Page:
Palestinians have argued that ending Israel’s occupation of the West Bank, Gaza Strip and east Jerusalem — lands Palestinians seek for their state — is key to defeating terrorism.
The Senate Foreign Relations Committee has voted today 17-4 to pass a bill that would suspend all US financial aid to the Palestinian Authority until they agree to end social programs which Congressmen described as providing a “financial incentive” for terrorism.
The Palestinian General Delegation to the US says the bill is “misinformed,” and that the social programs in question are not intended to reward terror, but rather to provide bare minimum support for Palestinian families who lost their breadwinners to the occupation, noting that the vast majority of those in question were “unduly arrested or killed by Israel.”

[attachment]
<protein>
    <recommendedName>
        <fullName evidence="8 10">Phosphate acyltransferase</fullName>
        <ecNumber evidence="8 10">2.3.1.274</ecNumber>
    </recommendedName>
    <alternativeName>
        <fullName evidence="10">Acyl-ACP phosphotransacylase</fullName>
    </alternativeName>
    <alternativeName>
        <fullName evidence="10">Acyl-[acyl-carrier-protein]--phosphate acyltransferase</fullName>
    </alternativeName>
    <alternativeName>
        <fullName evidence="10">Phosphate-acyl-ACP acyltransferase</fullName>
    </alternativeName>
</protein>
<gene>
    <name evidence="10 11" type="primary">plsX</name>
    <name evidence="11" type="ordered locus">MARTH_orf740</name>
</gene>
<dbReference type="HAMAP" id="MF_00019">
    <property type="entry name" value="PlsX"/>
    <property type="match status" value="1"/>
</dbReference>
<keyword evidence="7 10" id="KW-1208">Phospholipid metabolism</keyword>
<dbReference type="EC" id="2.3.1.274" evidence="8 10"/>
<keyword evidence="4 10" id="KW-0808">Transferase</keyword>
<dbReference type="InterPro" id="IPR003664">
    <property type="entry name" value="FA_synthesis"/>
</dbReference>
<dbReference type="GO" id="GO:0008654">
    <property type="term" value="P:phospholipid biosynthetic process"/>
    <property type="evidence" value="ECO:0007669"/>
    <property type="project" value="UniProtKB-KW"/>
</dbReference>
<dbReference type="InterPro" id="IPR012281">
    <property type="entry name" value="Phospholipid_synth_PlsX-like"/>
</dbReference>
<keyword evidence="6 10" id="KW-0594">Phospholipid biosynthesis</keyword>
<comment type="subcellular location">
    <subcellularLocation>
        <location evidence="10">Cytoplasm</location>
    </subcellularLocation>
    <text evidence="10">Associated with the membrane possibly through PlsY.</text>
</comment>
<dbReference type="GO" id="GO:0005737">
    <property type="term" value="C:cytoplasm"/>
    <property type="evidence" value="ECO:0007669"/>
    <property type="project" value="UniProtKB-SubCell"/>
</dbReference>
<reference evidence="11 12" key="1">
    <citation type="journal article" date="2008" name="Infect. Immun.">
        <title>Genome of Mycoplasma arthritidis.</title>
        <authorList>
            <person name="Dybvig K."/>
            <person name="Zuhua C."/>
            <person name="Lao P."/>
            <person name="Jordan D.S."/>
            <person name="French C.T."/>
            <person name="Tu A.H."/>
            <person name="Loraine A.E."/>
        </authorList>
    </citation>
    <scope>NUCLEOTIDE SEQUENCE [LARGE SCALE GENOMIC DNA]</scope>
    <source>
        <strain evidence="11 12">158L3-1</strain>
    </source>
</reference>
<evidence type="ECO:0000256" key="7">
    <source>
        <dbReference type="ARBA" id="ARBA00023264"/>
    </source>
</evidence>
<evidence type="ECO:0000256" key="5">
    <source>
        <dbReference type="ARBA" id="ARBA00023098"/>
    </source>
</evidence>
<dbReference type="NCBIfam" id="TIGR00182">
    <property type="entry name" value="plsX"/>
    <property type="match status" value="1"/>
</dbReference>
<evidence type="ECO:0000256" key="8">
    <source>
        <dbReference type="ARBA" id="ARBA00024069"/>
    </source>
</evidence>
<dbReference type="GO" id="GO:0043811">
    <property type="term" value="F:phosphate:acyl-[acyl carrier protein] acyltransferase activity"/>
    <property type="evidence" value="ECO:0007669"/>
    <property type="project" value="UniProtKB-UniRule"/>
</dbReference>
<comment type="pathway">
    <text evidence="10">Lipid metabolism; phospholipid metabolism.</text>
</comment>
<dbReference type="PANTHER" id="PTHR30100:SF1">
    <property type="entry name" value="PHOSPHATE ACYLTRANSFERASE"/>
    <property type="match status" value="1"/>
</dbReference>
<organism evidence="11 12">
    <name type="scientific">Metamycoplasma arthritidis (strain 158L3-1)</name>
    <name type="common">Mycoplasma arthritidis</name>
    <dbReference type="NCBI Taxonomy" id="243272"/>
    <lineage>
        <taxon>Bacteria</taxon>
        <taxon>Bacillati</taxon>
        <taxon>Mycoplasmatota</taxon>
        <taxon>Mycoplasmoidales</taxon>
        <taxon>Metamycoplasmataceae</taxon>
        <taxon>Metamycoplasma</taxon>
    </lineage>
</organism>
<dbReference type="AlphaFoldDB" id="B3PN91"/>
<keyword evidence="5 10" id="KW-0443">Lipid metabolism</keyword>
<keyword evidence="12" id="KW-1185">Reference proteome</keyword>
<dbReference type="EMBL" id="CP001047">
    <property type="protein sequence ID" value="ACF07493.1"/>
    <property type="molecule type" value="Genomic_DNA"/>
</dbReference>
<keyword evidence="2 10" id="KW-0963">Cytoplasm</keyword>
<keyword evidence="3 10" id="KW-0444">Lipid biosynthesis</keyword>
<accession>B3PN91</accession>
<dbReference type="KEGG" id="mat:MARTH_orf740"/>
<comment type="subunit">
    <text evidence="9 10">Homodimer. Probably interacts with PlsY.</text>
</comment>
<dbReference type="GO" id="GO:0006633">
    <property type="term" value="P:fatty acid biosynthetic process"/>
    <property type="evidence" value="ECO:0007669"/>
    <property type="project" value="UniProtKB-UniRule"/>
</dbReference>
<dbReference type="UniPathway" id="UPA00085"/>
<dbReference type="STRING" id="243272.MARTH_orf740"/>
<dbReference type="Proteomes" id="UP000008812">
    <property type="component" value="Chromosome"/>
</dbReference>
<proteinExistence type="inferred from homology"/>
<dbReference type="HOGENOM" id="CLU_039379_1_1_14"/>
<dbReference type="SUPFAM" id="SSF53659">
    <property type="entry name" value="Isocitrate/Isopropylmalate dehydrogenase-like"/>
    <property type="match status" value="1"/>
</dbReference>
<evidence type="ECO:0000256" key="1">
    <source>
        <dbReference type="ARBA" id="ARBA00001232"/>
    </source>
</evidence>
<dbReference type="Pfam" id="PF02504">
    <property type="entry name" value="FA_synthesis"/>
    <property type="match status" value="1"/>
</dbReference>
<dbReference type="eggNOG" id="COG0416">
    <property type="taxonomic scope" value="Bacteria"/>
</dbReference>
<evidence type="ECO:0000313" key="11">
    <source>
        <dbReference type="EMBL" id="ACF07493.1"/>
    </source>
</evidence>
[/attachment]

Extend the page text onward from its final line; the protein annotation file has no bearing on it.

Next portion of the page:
That’s not really going to play well in Congress, as Israel has long presented these programs as essentially pay for terror attacks, and of course, doesn’t account for a large number of Palestinians in Israeli prisons held without charges, or just on broad suspicion of “incitement.”
Complicating matters is that the term “martyr payments” is commonly used, which is being interpreted in the US as evidence that they’re being paid for suicide attacks when in reality the term “martyr” is broadly used in the Middle East for dying in general.
The bill not only requires the Palestinians to end payments to those killed during accused “acts of terrorism,” but would also require the Palestinians to outlaw any provision of aid to the families of anyone held in Israeli prisons.
Given the scope of Israel’s detentions, that would effectively bar the PA from providing any aid at all to the population, as virtually everyone has a family member under detention on some pretext or another.